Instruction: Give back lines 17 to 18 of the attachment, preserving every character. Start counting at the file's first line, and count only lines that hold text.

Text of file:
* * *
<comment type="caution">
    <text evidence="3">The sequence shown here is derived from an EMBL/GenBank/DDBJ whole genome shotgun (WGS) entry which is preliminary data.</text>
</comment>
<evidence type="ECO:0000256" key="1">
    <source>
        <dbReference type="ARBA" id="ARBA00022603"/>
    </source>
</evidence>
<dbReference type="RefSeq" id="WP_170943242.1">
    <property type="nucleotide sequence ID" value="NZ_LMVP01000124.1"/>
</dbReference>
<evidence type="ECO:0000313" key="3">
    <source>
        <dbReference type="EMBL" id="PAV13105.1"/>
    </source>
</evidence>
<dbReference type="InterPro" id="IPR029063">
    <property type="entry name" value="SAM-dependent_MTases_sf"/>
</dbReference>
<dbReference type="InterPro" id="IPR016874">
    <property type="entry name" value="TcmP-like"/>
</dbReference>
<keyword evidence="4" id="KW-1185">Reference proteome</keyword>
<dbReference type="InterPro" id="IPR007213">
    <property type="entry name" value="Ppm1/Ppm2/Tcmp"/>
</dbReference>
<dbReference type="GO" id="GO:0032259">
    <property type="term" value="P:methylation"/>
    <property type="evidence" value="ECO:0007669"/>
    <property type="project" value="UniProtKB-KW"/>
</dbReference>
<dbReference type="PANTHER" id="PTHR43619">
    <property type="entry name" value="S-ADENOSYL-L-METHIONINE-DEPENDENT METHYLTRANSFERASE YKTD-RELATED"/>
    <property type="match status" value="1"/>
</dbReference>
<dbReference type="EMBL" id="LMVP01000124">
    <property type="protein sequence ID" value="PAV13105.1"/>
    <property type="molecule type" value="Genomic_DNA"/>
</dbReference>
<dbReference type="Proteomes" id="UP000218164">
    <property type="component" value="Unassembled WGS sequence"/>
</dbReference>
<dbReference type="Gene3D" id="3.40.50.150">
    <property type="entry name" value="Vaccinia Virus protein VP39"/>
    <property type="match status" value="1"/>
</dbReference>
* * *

<dbReference type="InterPro" id="IPR029063">
    <property type="entry name" value="SAM-dependent_MTases_sf"/>